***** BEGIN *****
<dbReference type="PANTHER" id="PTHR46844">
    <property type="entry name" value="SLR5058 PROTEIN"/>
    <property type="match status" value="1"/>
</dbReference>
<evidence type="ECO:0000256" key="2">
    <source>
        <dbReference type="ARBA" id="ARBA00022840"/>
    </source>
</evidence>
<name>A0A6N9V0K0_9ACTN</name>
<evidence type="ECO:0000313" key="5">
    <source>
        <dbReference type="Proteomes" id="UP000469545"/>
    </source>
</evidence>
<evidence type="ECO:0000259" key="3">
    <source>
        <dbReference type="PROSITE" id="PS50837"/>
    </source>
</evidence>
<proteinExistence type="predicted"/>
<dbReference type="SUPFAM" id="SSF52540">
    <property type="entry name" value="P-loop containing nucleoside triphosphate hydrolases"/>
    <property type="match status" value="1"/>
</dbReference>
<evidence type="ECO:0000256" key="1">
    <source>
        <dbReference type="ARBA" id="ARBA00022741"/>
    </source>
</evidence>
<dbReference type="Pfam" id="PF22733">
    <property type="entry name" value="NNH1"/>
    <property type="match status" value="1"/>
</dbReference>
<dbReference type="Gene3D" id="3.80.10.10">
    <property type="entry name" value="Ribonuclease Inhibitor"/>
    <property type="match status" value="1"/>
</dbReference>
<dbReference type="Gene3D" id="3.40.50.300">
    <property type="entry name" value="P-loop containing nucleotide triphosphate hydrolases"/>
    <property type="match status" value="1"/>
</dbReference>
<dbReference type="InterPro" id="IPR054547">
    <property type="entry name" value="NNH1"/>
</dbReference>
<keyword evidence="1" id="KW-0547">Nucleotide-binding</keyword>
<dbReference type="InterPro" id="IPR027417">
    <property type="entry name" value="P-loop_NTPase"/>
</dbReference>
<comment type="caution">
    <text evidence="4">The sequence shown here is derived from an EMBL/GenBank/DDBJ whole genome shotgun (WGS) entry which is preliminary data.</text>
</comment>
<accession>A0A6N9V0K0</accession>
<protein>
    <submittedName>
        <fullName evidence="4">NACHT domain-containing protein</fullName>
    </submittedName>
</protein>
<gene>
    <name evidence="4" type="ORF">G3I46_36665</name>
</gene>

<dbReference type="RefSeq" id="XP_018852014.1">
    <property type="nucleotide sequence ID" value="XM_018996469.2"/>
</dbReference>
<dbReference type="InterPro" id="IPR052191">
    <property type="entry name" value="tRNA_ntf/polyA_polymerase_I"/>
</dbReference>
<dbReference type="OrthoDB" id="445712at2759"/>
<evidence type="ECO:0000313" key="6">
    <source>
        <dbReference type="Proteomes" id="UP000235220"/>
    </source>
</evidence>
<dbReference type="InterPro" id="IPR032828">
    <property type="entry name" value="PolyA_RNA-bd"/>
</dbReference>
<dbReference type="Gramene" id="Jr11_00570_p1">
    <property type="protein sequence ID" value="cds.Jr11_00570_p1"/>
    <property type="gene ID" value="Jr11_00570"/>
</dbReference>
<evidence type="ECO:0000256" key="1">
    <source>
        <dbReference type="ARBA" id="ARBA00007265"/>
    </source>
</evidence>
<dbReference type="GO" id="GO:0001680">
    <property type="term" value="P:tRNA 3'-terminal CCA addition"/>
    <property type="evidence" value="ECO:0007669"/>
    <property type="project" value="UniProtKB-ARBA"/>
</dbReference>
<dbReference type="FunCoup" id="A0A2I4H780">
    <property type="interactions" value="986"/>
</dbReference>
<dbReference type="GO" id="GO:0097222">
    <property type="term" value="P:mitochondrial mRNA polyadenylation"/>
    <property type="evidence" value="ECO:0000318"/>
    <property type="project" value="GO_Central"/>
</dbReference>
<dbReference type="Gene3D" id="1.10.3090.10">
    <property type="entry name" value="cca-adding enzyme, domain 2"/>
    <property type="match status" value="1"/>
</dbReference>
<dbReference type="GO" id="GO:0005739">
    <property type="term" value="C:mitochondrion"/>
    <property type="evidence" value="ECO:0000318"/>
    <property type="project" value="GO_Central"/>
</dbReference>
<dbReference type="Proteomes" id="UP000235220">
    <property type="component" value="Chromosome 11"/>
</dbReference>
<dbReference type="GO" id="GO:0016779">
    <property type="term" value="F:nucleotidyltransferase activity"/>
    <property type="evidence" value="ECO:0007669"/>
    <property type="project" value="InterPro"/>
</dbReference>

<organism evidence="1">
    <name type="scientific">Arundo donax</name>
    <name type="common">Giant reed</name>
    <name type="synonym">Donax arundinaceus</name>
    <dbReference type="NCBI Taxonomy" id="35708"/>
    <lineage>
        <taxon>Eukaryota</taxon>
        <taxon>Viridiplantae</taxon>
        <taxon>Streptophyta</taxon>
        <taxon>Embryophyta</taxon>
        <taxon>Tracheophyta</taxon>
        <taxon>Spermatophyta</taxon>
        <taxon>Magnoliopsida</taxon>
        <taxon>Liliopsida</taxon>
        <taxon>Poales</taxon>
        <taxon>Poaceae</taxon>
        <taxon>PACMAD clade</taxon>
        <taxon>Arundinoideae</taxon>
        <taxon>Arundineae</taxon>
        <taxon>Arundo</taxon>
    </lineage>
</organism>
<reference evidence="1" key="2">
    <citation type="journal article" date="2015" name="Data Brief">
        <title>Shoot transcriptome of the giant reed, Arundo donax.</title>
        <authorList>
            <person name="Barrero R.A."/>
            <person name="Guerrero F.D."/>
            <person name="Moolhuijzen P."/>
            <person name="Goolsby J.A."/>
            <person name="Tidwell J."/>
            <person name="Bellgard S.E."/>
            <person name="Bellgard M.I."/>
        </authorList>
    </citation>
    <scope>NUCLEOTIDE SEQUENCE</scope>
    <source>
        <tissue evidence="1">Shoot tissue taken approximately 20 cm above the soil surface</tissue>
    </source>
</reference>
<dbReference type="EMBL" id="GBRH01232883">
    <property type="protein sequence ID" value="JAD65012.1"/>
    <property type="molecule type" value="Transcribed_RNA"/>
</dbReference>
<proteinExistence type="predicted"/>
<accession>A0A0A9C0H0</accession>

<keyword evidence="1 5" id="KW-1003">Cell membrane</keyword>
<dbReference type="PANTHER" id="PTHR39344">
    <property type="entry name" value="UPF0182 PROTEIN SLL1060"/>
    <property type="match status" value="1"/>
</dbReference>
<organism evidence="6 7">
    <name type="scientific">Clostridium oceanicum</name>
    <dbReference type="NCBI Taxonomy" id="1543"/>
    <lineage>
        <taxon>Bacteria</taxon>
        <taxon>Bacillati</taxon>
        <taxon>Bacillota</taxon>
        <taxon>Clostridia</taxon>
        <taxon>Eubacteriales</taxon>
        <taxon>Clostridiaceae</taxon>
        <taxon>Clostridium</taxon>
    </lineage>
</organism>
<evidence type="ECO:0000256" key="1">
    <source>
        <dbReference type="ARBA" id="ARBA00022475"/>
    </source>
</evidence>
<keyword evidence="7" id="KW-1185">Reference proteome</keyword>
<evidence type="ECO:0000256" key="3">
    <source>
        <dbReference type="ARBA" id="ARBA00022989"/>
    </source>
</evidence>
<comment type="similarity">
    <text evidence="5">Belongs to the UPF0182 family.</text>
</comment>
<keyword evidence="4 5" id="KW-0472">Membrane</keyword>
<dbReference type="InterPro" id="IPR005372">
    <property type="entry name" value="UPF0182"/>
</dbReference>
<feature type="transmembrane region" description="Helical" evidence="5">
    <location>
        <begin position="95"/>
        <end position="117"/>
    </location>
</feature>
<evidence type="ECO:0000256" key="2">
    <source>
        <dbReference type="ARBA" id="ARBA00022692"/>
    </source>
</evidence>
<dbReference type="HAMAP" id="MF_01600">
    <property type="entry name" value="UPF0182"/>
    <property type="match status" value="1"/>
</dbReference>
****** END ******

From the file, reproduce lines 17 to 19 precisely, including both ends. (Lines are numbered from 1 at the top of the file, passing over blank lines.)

    <source>
        <dbReference type="PROSITE" id="PS50837"/>
    </source>